Use of Information and Communication Technologies among Academics in Nigerian Universities
CHAPTER ONE INTRODUCTION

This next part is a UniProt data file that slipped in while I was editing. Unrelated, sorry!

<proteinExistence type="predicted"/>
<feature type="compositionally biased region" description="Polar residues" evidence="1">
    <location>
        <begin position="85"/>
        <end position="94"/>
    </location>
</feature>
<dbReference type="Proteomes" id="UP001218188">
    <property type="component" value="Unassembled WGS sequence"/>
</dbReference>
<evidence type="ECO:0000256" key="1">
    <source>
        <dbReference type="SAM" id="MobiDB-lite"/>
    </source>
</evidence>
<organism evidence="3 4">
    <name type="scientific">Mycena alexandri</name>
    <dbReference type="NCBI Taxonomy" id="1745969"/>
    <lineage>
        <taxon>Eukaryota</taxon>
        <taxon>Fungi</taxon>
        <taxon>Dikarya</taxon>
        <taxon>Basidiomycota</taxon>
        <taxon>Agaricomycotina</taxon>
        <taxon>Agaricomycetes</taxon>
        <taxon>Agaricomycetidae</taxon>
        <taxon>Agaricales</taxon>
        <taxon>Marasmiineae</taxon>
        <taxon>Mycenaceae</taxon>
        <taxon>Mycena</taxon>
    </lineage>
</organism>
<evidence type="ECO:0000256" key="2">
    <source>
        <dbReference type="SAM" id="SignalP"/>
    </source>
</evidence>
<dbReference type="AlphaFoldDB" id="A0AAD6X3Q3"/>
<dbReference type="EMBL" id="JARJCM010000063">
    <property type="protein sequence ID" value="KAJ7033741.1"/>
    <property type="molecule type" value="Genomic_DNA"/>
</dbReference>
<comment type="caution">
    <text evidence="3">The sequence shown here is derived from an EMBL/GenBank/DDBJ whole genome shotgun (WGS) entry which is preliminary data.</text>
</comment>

Background to the Study Knowledge is a very important resource in any institution or organization, whether it is an academic, research, business and industrial organization. Over the years, academics in institutions of higher learning have generated and communicated knowledge as information to other academics. As noted by Ochu and Egbule (2005) knowledge generation has been of great concern to educational administrators, educationists and scholars in Nigeria for some time now. African countries including Nigeria have been trying to promote effective ways of generating knowledge that would transform their society. The actualization of this noble idea rests on the tertiary institutionsâ€Ÿ capacity to develop ideas and effectively generate and communicate knowledge. According to Bellinger, Castro and Mills (2004) knowledge is appropriate collection of information such that its intent is to be useful. Ochu and Egbule (2005) considered knowledge as the information, understanding and skills that an individual gains through education and experience. However, Ali (2005) viewed knowledge as verifiable and useful information obtained through research, opinions, evidence or facts. Knowledge can be seen as opinion, facts, beliefs or information that we possess through research or review of existing literature and transfer from one party to another. Knowledge is generally categorized into explicit and formal or tacit and informal (Nonaka, 1995, Davenport, 1998, Brooking, 1999). Tacit knowledge is personal or subjective knowledge which exists in the mind of the individual, available to no-one else, elicited from him by questions, or got through his private diaries, letters and notes. Explicit knowledge on the other hand is knowledge or ideas which can be made available to other people for inspection (Brooking, 1999). This means that it can be verbally explained or preferably codified or written down in specific documents. With codification of knowledge it became possible for general knowledge to be simplified and transferred from one party to another. Academics through research and review of existing information generate new knowledge which is discussed, evaluated, and sent to publishers to produce as books or journals. The books produced through this process are purchased by academics themselves or by libraries which process, organize, store and transmit the information from one scholar to another, while journals are subscribed to by libraries and individual scholars.